Residents asked to 'Break the Silence'
MERIDIAN, Dec 16, 2012 (The Meridian Star - McClatchy-Tribune Information Services via COMTEX) --
At a Stop the Violence rally in Meridian Saturday, event organizers told more than 200 residents gathered at the Boys & Girls Club of East Mississippi that a culture of silence that discourages people from turning in criminals must end in order to stop the rash of shootings and armed robberies that have plagued the city.
With eight murders, numerous nonfatal shootings and more than 760 reports of shots fired -- some false alarms -- in the city this year, police have implored residents to come forward with information about those involved in the crimes.
Fear of retaliation by those committing the crimes and a culture that brands those who inform on them as "rats" or "snitches" has hindered the arrest and prosecution of the criminals, officials have said.
"I understand people are hesitant to report (the criminals) for fear of retribution," Meridian Police Department Chief James Reed told those gathered at the Boys & Girls Club. "... In order to prosecute, we must have witnesses."
T-shirts worn by some at the rally asked residents to "Stand Up. Break the Silence. Stop da Violence."
Reed and Mayor Cheri Barry were among five panelists who fielded questions from audience members. The panel also included a member of the emergency responder dispatch system and two church pastors.
The Rev. Odell Hopkins, pastor of West Mt. Moriah Baptist Church, called for a renewal of the city's moral compass and a return to values that once existed when watchful community members minded each other's children.
"It's everybody's responsibility," Hopkins said. "Everyone in here has a job to do in this community ... It's a community effort and not just the pastors and police."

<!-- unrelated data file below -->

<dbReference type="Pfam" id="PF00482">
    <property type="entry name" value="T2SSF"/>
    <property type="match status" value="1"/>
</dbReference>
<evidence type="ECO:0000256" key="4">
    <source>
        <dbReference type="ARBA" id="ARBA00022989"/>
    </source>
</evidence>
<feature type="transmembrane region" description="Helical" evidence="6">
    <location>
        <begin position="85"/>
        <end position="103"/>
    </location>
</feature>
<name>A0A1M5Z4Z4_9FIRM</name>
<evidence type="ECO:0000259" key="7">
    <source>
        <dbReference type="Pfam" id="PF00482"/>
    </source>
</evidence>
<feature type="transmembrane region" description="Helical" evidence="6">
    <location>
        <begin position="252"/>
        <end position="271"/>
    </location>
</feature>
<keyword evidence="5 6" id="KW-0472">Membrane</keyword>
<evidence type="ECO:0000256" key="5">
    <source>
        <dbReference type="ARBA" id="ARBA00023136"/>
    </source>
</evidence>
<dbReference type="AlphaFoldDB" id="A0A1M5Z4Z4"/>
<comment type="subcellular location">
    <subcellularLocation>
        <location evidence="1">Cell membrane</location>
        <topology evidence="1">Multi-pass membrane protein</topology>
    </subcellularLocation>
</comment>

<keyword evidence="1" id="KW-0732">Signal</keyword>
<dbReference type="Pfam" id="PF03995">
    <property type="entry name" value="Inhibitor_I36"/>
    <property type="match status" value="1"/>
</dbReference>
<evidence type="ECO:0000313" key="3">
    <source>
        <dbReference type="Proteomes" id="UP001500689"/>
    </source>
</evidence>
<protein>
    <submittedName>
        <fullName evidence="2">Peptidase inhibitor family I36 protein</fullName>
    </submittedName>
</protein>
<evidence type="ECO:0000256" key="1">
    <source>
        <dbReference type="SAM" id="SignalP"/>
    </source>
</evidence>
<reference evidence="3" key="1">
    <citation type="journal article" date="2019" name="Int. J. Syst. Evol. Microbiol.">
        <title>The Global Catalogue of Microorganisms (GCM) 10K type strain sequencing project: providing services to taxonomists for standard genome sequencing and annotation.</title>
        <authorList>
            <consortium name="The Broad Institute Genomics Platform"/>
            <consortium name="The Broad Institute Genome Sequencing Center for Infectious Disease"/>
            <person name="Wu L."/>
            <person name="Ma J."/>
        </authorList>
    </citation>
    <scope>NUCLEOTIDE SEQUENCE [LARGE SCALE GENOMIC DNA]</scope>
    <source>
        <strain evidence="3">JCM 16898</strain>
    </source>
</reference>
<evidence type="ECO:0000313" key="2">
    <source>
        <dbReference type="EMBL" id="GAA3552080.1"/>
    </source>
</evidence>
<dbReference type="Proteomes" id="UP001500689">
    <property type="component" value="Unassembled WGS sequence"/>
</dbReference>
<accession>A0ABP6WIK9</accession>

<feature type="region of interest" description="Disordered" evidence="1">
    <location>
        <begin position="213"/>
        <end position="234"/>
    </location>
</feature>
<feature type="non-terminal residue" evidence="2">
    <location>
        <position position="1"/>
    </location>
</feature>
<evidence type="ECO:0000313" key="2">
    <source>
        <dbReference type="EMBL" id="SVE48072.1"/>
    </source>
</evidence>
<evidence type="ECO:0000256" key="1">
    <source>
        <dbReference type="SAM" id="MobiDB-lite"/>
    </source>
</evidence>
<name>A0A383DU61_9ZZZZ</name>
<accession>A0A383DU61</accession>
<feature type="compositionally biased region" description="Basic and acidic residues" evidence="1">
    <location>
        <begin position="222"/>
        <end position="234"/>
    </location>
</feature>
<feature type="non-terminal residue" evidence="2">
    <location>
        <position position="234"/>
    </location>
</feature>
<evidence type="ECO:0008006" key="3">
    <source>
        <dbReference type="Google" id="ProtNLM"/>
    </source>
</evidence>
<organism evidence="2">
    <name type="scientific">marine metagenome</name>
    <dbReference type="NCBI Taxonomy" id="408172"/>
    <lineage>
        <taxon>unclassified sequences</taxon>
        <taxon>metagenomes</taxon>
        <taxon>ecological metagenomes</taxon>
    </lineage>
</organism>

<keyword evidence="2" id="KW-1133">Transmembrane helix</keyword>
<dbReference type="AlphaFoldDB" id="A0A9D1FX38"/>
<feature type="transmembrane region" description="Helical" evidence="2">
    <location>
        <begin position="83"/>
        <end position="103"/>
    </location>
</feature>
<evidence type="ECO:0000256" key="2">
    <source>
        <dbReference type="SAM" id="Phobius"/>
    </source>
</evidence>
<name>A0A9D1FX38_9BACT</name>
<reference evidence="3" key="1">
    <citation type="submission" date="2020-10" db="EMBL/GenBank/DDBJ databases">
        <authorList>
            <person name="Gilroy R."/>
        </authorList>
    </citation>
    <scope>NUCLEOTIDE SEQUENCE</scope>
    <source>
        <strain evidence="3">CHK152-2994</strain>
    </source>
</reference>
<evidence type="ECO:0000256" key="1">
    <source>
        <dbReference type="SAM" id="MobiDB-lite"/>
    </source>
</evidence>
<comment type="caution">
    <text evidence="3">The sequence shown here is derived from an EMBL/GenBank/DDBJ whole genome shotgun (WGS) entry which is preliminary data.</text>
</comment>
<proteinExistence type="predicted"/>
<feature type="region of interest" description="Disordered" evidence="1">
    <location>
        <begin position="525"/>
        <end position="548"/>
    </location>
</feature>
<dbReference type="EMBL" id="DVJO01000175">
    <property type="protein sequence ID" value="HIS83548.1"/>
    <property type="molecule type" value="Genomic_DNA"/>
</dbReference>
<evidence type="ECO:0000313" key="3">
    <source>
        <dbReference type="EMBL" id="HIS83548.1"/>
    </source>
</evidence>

Several local organizations supported the event, including Weems Community Health Center, LaBaron Hedgemon Ministries, Men for Change, the Meridian Public School District, Meridian Housing Authority, Northcrest Baptist Church and pastors from area churches. Community leader William Miles, director of Young People of Praise, helped coordinate the rally, along with the city and the Boys & Girls Club.
"We all live in this community and it affects all of us," Myles said of the violence. "It's definitely a collaborative effort to do what we need to do to bring this community back to being safe again."
James Patton said his church -- Mt. Pleasant Missionary Baptist Church -- is working with at-risk youths to show them there is a better way.
Patton said he is a former gang member and has been in and out of prison most of his life.
"I am letting God use me as a living testimony to try to keep some of these guys from going down the same road I went down," Patton said.
The city will host a community meeting of pastors from Meridian and Lauderdale County at the Meridian City Hall on Monday at 5 p.m. to discuss crime prevention.
Barry said at the Tuesday meeting of the city council, she will ask for the reallocation of $25,000 in discretionary funds and $75,000 in Public Works funds so the money can be used to pay overtime for police officers to patrol high crime areas.
"I am very serious about what's going on and we are fixing to stop it," Barry said of the crime.
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